Together Gibraltar reacts after GGCA questions 'corruption' claims
OUT AND ABOUT: Together Gibraltar candidates talk to members of the public during an outreach event in Casemates yesterday.
The GGCA union yesterday called on Together Gibraltar to explain the basis on which one of its candidates claimed corruption was costing the Gibraltar economy up to £117m annually.
The union was reacting after Siân Jones, a former advisor to the Gibraltar Financial Services Commission, said during a debate on GBC that Gibraltar lost between £59m and £117m as a result of corruption, and that "much of that is in the public sector".
"Is this suggesting that civil and public servants are somehow involved in corrupt practices?," the GGCA asked in a statement.
"If so, on what basis is Ms Jones making such an allegation?"
The GGCA added: "In relation to the allegation of ‘corruption, inefficiency and maladministration’ it is unclear whether Together Gibraltar is aiming such comments at the civil and public service."
"If so, the GGCA once again calls on Together Gibraltar to reveal the basis on which such comments have been made, especially since to date, the only organisation that has carried out any sort of review within civil service departments, whether on public efficiency or resources, is the GGCA."
Last night, Together Gibraltar said Miss Jones’ comments were made in the context of a debate on GDP and the macroeconomic impact on the economy of Gibraltar.
In a statement, the party said that “rooting out corruption, cronyism and nepotism” was at the core of its policies and that recognising this was an issue in Gibraltar was necessary both to tackle it and to ensure prudent management of the economy.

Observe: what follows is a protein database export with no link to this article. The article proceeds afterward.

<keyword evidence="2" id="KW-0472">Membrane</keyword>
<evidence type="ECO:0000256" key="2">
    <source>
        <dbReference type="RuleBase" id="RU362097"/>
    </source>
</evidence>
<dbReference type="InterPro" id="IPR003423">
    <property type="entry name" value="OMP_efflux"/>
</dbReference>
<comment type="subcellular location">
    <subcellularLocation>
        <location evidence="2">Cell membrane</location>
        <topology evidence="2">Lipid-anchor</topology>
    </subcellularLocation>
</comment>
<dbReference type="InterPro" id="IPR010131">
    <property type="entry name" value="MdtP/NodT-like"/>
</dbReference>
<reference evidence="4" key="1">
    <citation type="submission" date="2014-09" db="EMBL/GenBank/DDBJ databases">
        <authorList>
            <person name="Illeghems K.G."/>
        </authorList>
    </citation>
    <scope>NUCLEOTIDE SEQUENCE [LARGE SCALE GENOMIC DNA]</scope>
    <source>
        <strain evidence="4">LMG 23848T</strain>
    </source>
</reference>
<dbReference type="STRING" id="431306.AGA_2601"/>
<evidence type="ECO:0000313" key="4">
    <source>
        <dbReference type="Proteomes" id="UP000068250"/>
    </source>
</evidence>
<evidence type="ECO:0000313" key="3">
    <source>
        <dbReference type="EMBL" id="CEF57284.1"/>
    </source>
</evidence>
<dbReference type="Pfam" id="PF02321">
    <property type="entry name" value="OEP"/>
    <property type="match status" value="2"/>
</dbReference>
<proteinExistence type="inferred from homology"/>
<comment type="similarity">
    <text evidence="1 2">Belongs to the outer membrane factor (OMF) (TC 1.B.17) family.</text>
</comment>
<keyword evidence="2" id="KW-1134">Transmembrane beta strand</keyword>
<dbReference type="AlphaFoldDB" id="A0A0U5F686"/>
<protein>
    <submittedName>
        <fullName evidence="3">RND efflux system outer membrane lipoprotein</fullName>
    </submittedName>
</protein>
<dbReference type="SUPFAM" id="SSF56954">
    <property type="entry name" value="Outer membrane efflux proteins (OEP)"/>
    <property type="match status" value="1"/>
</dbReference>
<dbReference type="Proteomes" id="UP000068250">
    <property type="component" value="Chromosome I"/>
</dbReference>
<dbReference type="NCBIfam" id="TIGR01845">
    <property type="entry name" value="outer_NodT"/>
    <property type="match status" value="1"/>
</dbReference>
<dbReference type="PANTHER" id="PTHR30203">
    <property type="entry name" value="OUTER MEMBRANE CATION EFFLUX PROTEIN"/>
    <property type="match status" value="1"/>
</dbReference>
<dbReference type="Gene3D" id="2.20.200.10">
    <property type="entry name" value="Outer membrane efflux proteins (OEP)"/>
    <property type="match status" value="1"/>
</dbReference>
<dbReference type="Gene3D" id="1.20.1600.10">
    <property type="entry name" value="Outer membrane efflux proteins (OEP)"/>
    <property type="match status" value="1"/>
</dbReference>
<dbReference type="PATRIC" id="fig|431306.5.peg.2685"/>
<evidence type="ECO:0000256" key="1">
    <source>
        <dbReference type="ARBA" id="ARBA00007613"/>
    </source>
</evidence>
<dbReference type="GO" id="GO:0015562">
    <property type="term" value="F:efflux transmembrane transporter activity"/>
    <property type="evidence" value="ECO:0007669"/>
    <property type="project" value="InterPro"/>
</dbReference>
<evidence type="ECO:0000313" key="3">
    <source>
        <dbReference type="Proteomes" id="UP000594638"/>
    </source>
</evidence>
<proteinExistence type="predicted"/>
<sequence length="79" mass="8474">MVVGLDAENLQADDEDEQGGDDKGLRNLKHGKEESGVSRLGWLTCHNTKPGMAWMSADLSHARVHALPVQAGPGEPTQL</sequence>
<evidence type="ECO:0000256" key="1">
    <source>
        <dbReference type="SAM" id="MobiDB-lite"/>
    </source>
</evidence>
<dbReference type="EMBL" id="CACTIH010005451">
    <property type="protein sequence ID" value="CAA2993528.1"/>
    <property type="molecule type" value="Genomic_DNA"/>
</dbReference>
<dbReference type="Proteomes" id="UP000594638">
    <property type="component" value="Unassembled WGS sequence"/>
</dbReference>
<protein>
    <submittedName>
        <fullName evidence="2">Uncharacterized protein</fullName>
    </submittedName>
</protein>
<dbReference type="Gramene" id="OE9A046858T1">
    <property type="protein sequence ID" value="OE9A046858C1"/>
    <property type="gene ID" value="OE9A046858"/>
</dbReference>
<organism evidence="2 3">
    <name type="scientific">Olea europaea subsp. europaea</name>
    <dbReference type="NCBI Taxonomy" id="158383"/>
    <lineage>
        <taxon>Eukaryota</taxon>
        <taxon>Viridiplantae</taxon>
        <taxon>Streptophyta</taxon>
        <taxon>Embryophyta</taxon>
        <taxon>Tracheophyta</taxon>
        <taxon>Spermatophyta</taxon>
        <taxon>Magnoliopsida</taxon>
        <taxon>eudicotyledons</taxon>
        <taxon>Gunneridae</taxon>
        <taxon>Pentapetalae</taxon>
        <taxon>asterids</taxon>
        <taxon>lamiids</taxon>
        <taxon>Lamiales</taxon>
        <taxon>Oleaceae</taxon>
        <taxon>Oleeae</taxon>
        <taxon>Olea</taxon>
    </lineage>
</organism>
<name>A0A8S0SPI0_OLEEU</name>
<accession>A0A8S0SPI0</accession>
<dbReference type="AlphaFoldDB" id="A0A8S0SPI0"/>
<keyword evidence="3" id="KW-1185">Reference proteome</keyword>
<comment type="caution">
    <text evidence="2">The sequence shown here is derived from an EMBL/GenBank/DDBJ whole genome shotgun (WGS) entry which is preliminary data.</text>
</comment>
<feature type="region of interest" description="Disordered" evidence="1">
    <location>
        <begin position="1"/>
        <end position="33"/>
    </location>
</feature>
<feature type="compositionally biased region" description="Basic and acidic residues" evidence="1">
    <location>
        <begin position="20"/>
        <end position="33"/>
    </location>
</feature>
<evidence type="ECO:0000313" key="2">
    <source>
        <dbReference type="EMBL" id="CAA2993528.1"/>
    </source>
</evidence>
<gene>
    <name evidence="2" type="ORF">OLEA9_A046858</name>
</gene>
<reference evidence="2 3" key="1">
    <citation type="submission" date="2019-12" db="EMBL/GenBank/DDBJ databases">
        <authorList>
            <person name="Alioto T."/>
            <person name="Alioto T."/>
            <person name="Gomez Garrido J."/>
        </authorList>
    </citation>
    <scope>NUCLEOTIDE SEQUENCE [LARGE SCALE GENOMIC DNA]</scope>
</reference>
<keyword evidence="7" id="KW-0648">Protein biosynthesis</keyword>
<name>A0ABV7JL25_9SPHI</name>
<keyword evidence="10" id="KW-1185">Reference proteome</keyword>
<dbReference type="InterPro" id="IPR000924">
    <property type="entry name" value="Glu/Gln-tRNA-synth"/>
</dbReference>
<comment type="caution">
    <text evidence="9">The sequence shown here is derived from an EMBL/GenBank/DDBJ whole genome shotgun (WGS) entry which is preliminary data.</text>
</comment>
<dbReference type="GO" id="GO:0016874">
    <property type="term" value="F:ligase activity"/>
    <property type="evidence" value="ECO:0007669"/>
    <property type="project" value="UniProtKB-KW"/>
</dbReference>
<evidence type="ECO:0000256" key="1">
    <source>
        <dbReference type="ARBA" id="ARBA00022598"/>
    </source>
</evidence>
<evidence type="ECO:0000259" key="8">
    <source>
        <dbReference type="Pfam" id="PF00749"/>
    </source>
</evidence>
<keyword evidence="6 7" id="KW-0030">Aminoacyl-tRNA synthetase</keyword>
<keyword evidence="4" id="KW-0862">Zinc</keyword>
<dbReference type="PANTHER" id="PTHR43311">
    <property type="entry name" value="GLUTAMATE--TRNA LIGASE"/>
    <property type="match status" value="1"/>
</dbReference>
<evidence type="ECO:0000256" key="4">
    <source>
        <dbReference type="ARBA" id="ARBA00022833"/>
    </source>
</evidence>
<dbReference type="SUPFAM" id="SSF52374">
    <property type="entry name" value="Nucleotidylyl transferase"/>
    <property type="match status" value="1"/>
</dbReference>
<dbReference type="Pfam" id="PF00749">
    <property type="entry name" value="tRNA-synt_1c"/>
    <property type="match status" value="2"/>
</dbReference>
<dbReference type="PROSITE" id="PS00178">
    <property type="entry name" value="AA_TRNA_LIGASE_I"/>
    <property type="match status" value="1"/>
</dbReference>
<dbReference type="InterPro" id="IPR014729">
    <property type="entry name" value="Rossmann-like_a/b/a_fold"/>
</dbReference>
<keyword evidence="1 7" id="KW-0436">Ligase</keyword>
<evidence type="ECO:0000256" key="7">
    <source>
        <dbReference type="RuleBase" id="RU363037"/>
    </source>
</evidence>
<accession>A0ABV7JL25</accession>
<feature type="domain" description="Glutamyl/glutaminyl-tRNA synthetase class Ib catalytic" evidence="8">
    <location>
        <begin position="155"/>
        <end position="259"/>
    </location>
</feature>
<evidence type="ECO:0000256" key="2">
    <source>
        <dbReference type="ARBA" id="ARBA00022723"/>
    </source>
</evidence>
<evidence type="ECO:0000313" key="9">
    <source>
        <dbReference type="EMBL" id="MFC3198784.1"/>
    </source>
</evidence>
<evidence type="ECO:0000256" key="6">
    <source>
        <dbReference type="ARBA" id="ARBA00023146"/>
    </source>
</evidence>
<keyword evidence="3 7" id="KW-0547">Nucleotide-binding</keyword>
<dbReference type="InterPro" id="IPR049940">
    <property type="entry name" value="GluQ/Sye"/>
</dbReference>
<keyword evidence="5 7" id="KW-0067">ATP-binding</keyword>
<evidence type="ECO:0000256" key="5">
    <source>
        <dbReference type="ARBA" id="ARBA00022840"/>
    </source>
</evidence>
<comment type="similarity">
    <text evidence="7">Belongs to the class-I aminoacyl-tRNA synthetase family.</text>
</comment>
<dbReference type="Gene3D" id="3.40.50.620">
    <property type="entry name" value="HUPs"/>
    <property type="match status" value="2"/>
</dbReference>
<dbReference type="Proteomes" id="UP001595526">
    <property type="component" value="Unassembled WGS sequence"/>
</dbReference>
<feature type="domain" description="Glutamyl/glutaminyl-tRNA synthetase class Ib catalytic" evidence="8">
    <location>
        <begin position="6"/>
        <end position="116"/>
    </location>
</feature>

"Ms Jones made no specific allegations but confined her discussion to budgetary impact and Together Gibraltar policies relating to corruption, cronyism and nepotism, and proposed action to tackle the problem, if elected to government on 17 October,” the party said.
“Together Gibraltar's estimate of £59m to £117m a year loss to the economy are within the bounds of OECD corruption data.”
“Like other budgetary estimates, the figures help inform better policy-making, in this case, allocating £25m over four years to the creation and operation of an independent AntiCorruption Commission, £10m of which will be in the first year of a Together Gibraltar government.”
Together Gibraltar said that ignoring this issue was “morally and ethically wrong” and economically unsustainable, with problems coming to the fore in times of economic stress.
“Eventually, the system fails, and collapses like a house of cards,” the party said.
“The savings to the economy resulting from tackling corruption will be reinvested by a Together Gibraltar government in health, care, welfare, the environment, education and job quality, especially in the public sector.”
“The private sector will also benefit significantly by releasing funds for investment in productive technology-led industries.”
“Together Gibraltar estimates of up to £100 million a year lost to the economy from government inefficiency and maladministration are similarly made from a macroeconomic and budgetary perspective are within the bounds of World Bank figures.”
“Inefficiency is unproductive, wasteful and diminishes the quality of everyone's life.”
“By its elimination and redeployment of human and other resources into better service delivery, Together Gibraltar will improve the quality of public sector jobs and reward those who bring positive impact, however large or small, to the community at large.”
“Public sector headcount does not need to grow, and will certainly not need to shrink, in order to meet increasing demands for better and wider public services.”
EDITOR'S NOTE: This article has been corrected. An earlier version of this article quotes Ms Jones as saying Gibraltar had lost between £59m and £117m as a result of corruption, and that "much of that is in the public service". In fact, she said "much of that is in the public sector".